|dc.description.abstract||Quantitative knowledge about health damage due to air pollution is an important element in analyses of cost-effective abatement strategies, and it is also essential for setting Air Quality Standards. In this context epidemiological studies, in spite of the numerous problems and caveats connected to them, provide a sound basis for exposure-response functions, because they generally involve a random cross section of the population regarding sensitive populations, age and gender, and also regarding personal exposure level relative to the average pollution level. The outdoor concentration levels, upon which epidemiological studies are often based, may be far from the actual exposure, but may probably in most cases serve as a reasonably good indicator of the relative pollution load.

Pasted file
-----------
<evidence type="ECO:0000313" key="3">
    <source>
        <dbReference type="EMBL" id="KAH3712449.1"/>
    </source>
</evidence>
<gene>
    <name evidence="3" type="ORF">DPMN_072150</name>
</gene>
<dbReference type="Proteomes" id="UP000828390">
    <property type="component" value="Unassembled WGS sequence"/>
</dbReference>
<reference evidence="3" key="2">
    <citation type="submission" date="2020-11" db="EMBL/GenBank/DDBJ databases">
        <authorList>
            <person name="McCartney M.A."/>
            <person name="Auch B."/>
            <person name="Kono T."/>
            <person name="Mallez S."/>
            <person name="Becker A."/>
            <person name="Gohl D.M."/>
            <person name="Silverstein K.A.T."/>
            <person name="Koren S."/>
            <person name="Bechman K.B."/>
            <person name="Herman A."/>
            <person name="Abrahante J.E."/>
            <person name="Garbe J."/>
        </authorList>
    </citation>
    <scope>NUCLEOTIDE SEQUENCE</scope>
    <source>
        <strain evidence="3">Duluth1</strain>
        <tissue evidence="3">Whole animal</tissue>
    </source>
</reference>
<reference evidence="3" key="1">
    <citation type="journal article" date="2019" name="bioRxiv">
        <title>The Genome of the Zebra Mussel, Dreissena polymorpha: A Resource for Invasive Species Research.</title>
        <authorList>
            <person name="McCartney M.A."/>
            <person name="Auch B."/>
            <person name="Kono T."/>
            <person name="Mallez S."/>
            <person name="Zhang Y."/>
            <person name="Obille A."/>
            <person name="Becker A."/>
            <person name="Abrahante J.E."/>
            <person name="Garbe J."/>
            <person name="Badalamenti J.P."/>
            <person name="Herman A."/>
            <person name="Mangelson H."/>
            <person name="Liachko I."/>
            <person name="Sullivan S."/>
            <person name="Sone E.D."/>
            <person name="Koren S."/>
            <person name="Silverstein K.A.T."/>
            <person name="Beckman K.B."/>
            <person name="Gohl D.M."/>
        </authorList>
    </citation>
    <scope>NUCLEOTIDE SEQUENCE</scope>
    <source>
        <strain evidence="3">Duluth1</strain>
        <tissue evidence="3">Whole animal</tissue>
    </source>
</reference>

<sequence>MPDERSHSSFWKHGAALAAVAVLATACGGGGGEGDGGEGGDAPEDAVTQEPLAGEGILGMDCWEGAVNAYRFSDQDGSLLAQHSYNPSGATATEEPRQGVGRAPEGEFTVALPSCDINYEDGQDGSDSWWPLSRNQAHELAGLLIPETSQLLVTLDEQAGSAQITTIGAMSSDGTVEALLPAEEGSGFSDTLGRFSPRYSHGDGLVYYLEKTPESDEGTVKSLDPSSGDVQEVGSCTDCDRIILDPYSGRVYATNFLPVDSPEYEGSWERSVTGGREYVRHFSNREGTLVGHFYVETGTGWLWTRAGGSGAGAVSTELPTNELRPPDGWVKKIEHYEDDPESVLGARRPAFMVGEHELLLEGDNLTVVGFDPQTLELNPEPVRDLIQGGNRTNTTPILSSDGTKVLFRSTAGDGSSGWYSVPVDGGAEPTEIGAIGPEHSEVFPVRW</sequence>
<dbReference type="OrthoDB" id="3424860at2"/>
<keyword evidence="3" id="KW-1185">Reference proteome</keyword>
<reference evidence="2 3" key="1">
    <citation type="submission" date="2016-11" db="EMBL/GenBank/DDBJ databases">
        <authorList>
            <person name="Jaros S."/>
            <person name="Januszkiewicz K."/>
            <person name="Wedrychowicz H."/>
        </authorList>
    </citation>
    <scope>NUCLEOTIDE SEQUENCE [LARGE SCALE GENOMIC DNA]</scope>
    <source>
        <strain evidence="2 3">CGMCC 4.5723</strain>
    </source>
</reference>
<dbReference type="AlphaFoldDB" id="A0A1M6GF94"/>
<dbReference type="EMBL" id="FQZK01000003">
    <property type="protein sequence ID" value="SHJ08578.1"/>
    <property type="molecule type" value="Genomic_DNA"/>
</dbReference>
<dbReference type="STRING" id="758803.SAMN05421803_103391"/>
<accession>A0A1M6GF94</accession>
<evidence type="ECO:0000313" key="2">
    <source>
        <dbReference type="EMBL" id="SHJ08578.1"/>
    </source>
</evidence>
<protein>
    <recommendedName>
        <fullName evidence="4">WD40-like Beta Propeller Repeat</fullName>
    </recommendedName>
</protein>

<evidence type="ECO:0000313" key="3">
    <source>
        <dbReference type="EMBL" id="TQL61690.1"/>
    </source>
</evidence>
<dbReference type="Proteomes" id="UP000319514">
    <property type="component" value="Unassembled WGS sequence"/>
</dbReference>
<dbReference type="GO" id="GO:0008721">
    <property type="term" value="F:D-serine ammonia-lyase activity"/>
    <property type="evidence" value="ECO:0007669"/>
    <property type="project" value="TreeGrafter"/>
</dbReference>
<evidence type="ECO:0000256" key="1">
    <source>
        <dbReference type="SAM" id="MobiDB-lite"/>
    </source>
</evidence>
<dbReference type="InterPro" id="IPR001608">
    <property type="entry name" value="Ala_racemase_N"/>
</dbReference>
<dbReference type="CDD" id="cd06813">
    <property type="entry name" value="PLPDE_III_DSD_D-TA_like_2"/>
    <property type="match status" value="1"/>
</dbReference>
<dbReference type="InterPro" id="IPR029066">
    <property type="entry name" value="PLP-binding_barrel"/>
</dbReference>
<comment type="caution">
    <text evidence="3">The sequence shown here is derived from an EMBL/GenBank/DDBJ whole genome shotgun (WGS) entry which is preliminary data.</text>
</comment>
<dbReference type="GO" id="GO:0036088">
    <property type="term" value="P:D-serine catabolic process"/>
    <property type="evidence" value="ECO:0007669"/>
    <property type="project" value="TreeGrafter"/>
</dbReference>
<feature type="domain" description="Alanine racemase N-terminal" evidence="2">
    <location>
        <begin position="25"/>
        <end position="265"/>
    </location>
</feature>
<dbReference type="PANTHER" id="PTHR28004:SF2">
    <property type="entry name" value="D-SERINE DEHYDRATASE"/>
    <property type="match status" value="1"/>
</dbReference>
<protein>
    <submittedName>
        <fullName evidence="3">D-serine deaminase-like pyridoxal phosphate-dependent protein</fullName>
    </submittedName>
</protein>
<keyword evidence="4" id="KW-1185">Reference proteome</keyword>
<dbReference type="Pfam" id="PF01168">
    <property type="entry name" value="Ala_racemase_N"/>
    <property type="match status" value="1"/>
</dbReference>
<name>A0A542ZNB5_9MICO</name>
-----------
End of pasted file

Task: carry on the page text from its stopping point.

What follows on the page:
The exposure-response functions in this paper apply to the relation between air pollutant concentrations and relative effect frequencies, and involve the following health effect end-points: Reversible effects: Acute and chronic respiratory symptoms in children and adults; asthma episodes in children and adults; eye irritations; head-ache; and irreversible effects: lung damage in children; excess mortality; lung cancer incidence. The effects are attributed to one indicator component, which in many cases is particles, but for some effects NO2, SO2, O3, or CO. A calculation procedure is suggested which makes it possible to estimate excess annual symptom-days for short-term effects using the annual average concentration.||nb_NO